- Yet where exactly each side believed it exercised control was a matter of debate, complicated by the fact that China’s alignments kept changing. The “LAC” it referred to in 1960 and 1962 wasn’t the same as 1959. When India and China signed the landmark Border Peace and Tranquility Agreement (BPTA) in 1993, the first legal agreement that recognised the LAC, they avoided this problem by referring to the LAC at the time, and not the LAC of 1959, 1960 or 1962, all of which had different meanings.
- It isn’t widely known that many of the ideas in the BPTA had, in part, a Russian genesis. Following Rajiv Gandhi’s 1988 visit to China, both sides were optimistic of pushing ahead on talks on the boundary. In this time, they were exploring regimes to maintain peace and tranquillity, and looked at, among others, the ongoing China-Russia boundary negotiations.
- “It was not that we came to some Nirvana moment,” recalls Nirupama Rao, a former Foreign Secretary and Ambassador to China who had, in 1991, engaged with the Russians on this question as the then Joint Secretary (East Asia) in the Ministry of External Affairs. “For instance, the concept of mutual and equal security, which we included in the agreement, was a Russian term. This was a borrowed idea, like Eve being born from the rib of Adam.”
- No other basis besides the LAC suggested itself, writes former National Security Adviser Shivshankar Menon in his book Choices. “The status quo was the LAC, irrespective of what had been said about it in the past.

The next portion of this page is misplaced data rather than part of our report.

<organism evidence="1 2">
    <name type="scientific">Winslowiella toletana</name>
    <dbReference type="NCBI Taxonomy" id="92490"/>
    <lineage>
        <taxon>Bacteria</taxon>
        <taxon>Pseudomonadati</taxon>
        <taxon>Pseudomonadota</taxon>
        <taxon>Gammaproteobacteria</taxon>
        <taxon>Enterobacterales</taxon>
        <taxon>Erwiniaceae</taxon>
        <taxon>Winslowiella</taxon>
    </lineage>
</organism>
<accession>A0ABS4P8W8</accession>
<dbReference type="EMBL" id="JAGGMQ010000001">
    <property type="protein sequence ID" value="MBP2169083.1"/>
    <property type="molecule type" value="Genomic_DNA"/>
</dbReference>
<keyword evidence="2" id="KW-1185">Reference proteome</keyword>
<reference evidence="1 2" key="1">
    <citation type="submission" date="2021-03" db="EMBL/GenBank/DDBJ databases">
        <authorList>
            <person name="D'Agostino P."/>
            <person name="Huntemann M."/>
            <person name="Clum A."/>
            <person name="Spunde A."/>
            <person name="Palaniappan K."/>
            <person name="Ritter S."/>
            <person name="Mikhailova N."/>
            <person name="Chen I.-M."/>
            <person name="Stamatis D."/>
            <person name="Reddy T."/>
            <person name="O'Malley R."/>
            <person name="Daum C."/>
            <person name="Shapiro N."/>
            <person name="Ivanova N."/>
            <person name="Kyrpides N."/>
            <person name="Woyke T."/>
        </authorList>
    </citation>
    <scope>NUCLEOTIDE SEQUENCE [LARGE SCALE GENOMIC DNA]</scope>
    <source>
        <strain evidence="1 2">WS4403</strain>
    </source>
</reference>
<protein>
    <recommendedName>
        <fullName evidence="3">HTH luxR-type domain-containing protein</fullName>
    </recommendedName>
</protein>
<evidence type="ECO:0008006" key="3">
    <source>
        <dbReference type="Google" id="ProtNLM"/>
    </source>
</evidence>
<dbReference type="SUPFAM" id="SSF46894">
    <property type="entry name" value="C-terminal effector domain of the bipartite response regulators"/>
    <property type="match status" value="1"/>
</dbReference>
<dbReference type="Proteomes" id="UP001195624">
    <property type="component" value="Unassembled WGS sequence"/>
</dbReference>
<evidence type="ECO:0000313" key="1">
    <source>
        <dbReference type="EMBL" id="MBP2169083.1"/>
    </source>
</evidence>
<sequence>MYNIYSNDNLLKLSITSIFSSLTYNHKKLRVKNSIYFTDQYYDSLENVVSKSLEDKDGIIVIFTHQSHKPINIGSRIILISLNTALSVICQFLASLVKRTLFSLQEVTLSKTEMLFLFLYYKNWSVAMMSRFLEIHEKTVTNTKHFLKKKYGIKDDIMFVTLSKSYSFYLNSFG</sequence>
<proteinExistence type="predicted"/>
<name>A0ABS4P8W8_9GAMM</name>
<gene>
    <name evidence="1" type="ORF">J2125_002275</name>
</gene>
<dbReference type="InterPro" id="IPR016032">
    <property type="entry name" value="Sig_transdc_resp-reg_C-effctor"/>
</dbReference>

- The reference to the LAC would be unqualified, making it clear that it was the LAC at the time the agreement was signed that would be respected, and not some notional idea of where it was in 1959 or 1962.” As Mr. Menon writes, this unqualified reference to the LAC created “the unintended side effect of further incentivising the forward creep to the line by both militaries”, a consequence that both sides are currently dealing with at multiple points on the LAC.
- Both the 1993 BPTA agreement and the subsequent agreement on confidence-building measures in 1996 acknowledged that both sides would ultimately clarify the LAC. That process has, however, stalled since 2002, when China walked away from exchanging maps in the western sector.
- During a 2015 visit to China, Prime Minister Narendra Modi made a pitch to revive the process, saying in a speech in Tsinghua University that “a shadow of uncertainty always hangs over the sensitive because neither side knows where the LAC is in these areas,” he said. China rebuffed his request.
- Ms. Rao, the former Foreign Secretary, said that it wasn’t a surprise, and China had, in several territorial disputes, intentionally left its claims ambiguous. “The Chinese are masters at it.
- They don’t stick to positions, and their actions on the ground constantly defy things they have done in the past. The Chinese line has kept shifting. There is always scope for redrawing, and we have never had the chance to look at their maps.”
- The current stand-offs, Ms. Rao said, have underlined the challenge India faces on its borders.
- “If a problem has lasted so long, and there is no settlement in sight, we may need another generation or two to settle it. The only answer for us is to be prepared, continue to build our roads and improve our infrastructure, keep ourselves ready to deal with these contingencies, and play the game in a way that safeguards our interests.” The contest across the line isn’t going anywhere.